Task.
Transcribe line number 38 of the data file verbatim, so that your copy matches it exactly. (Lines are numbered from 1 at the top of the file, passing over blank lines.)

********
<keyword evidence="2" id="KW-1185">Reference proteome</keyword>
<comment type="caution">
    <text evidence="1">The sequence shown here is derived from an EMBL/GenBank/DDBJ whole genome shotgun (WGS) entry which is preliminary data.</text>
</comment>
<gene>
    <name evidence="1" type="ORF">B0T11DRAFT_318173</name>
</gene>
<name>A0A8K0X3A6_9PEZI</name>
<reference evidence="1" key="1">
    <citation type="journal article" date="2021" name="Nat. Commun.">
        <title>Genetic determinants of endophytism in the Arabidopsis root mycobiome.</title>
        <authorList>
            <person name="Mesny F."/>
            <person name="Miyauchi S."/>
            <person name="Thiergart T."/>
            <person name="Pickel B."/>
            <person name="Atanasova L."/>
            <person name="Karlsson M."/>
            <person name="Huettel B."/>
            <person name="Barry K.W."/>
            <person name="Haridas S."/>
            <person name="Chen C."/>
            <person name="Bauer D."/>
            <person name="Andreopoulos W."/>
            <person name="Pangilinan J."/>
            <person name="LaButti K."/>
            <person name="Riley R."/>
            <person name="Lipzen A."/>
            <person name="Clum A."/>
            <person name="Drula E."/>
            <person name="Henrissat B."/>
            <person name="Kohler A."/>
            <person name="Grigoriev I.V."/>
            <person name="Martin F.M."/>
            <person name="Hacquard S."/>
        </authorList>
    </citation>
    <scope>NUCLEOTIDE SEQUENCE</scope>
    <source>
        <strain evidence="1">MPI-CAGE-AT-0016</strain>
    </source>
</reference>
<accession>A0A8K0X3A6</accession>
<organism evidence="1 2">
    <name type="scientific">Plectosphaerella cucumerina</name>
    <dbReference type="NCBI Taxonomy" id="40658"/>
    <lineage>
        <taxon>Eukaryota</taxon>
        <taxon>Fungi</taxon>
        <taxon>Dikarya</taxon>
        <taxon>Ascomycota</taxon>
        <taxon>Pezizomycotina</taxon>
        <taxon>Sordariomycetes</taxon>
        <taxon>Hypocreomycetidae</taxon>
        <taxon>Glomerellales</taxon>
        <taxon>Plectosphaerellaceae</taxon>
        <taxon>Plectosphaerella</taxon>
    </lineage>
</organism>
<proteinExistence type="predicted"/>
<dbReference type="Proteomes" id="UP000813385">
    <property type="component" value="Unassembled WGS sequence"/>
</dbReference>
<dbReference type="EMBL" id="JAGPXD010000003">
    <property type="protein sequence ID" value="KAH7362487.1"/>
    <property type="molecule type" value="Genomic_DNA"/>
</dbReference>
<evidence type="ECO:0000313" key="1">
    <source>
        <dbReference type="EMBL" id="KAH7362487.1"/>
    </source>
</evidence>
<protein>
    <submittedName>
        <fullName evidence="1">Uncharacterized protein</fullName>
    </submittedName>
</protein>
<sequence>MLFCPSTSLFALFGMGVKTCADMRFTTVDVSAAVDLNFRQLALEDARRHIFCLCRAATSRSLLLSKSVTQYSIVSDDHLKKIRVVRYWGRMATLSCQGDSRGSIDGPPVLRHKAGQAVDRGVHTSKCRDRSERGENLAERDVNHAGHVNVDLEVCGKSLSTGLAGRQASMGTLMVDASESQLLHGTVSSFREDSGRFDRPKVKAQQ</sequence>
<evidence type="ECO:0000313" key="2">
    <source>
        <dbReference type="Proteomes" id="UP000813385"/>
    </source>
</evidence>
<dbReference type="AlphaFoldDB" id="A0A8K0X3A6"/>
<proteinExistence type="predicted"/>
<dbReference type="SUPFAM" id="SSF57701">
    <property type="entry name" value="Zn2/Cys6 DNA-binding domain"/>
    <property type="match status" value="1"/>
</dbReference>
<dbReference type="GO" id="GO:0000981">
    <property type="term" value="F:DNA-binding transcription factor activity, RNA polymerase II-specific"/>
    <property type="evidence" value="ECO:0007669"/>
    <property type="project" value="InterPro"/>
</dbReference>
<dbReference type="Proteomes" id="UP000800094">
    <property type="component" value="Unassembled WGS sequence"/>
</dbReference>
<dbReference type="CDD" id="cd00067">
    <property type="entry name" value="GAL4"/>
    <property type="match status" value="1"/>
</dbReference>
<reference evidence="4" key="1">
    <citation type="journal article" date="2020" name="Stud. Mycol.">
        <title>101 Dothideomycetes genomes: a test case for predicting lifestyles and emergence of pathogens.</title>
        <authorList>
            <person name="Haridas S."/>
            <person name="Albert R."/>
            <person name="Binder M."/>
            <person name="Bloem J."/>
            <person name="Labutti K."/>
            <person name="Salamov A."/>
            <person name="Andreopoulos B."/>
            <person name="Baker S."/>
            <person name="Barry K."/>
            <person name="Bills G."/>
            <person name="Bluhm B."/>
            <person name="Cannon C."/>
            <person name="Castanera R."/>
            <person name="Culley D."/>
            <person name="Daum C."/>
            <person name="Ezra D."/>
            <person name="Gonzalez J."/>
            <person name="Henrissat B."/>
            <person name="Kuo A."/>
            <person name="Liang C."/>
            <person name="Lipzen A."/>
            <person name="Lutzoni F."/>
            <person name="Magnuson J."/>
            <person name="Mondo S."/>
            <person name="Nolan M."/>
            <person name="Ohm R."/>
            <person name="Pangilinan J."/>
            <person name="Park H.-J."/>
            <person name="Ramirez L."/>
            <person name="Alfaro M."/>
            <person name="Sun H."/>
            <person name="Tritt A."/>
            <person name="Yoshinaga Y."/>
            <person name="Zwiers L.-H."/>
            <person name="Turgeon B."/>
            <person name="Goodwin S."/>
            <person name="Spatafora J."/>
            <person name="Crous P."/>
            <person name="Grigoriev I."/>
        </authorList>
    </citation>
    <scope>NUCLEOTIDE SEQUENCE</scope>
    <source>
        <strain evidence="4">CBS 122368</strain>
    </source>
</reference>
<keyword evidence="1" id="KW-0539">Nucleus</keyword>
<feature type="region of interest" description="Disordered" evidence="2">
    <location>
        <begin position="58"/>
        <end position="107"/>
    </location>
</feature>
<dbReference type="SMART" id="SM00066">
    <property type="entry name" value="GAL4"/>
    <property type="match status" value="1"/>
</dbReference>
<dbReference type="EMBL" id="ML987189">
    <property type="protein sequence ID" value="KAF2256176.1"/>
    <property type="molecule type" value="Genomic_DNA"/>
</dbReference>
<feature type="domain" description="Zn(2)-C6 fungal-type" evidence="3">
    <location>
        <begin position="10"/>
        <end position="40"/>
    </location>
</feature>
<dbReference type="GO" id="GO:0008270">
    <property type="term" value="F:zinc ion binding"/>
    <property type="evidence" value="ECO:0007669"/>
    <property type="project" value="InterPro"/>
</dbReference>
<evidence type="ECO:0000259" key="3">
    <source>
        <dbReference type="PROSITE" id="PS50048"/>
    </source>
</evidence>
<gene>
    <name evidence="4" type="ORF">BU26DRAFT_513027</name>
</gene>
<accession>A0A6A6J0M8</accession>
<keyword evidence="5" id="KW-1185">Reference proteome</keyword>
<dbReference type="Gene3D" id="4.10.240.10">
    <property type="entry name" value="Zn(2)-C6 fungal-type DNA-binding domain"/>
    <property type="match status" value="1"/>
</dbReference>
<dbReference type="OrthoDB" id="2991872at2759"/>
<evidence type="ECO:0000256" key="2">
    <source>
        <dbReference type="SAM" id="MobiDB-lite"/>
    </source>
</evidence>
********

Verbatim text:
    <scope>NUCLEOTIDE SEQUENCE</scope>